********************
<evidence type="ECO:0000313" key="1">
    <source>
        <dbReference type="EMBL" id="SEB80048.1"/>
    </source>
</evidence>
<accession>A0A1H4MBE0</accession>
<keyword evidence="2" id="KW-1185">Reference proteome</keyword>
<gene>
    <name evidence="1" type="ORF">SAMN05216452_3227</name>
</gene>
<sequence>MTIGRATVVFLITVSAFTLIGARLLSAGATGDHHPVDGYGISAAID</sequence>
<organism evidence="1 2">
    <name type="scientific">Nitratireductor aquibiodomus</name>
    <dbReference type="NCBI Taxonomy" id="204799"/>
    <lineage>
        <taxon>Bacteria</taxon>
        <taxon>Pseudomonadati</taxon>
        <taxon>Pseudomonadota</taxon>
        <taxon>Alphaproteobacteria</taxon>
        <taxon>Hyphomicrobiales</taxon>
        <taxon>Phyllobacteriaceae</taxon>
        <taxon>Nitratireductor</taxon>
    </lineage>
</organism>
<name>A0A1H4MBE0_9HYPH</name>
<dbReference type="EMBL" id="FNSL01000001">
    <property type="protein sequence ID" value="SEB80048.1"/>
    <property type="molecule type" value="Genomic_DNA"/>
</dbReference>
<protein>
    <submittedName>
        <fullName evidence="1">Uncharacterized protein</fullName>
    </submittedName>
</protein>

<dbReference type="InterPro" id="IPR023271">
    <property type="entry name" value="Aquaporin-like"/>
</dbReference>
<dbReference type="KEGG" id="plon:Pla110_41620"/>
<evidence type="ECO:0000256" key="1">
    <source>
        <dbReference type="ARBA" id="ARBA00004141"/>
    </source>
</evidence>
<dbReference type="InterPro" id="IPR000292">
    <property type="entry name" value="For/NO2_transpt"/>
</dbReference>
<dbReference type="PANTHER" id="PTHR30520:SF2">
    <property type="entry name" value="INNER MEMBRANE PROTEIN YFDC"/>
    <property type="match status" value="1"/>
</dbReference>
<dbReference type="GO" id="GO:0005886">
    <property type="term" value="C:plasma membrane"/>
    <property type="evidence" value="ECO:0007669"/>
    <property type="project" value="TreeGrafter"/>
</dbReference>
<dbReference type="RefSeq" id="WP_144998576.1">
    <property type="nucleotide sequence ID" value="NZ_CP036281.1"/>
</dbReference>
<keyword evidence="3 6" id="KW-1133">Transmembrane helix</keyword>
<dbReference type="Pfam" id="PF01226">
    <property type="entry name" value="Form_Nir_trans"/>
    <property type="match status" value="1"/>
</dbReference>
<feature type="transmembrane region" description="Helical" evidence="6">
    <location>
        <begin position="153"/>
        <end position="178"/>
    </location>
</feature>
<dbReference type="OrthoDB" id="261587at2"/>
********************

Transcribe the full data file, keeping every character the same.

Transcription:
<evidence type="ECO:0000313" key="1">
    <source>
        <dbReference type="EMBL" id="SEB80048.1"/>
    </source>
</evidence>
<accession>A0A1H4MBE0</accession>
<keyword evidence="2" id="KW-1185">Reference proteome</keyword>
<gene>
    <name evidence="1" type="ORF">SAMN05216452_3227</name>
</gene>
<sequence>MTIGRATVVFLITVSAFTLIGARLLSAGATGDHHPVDGYGISAAID</sequence>
<organism evidence="1 2">
    <name type="scientific">Nitratireductor aquibiodomus</name>
    <dbReference type="NCBI Taxonomy" id="204799"/>
    <lineage>
        <taxon>Bacteria</taxon>
        <taxon>Pseudomonadati</taxon>
        <taxon>Pseudomonadota</taxon>
        <taxon>Alphaproteobacteria</taxon>
        <taxon>Hyphomicrobiales</taxon>
        <taxon>Phyllobacteriaceae</taxon>
        <taxon>Nitratireductor</taxon>
    </lineage>
</organism>
<name>A0A1H4MBE0_9HYPH</name>
<dbReference type="EMBL" id="FNSL01000001">
    <property type="protein sequence ID" value="SEB80048.1"/>
    <property type="molecule type" value="Genomic_DNA"/>
</dbReference>
<protein>
    <submittedName>
        <fullName evidence="1">Uncharacterized protein</fullName>
    </submittedName>
</protein>

<dbReference type="InterPro" id="IPR023271">
    <property type="entry name" value="Aquaporin-like"/>
</dbReference>
<dbReference type="KEGG" id="plon:Pla110_41620"/>
<evidence type="ECO:0000256" key="1">
    <source>
        <dbReference type="ARBA" id="ARBA00004141"/>
    </source>
</evidence>
<dbReference type="InterPro" id="IPR000292">
    <property type="entry name" value="For/NO2_transpt"/>
</dbReference>
<dbReference type="PANTHER" id="PTHR30520:SF2">
    <property type="entry name" value="INNER MEMBRANE PROTEIN YFDC"/>
    <property type="match status" value="1"/>
</dbReference>
<dbReference type="GO" id="GO:0005886">
    <property type="term" value="C:plasma membrane"/>
    <property type="evidence" value="ECO:0007669"/>
    <property type="project" value="TreeGrafter"/>
</dbReference>
<dbReference type="RefSeq" id="WP_144998576.1">
    <property type="nucleotide sequence ID" value="NZ_CP036281.1"/>
</dbReference>
<keyword evidence="3 6" id="KW-1133">Transmembrane helix</keyword>
<dbReference type="Pfam" id="PF01226">
    <property type="entry name" value="Form_Nir_trans"/>
    <property type="match status" value="1"/>
</dbReference>
<feature type="transmembrane region" description="Helical" evidence="6">
    <location>
        <begin position="153"/>
        <end position="178"/>
    </location>
</feature>
<dbReference type="OrthoDB" id="261587at2"/>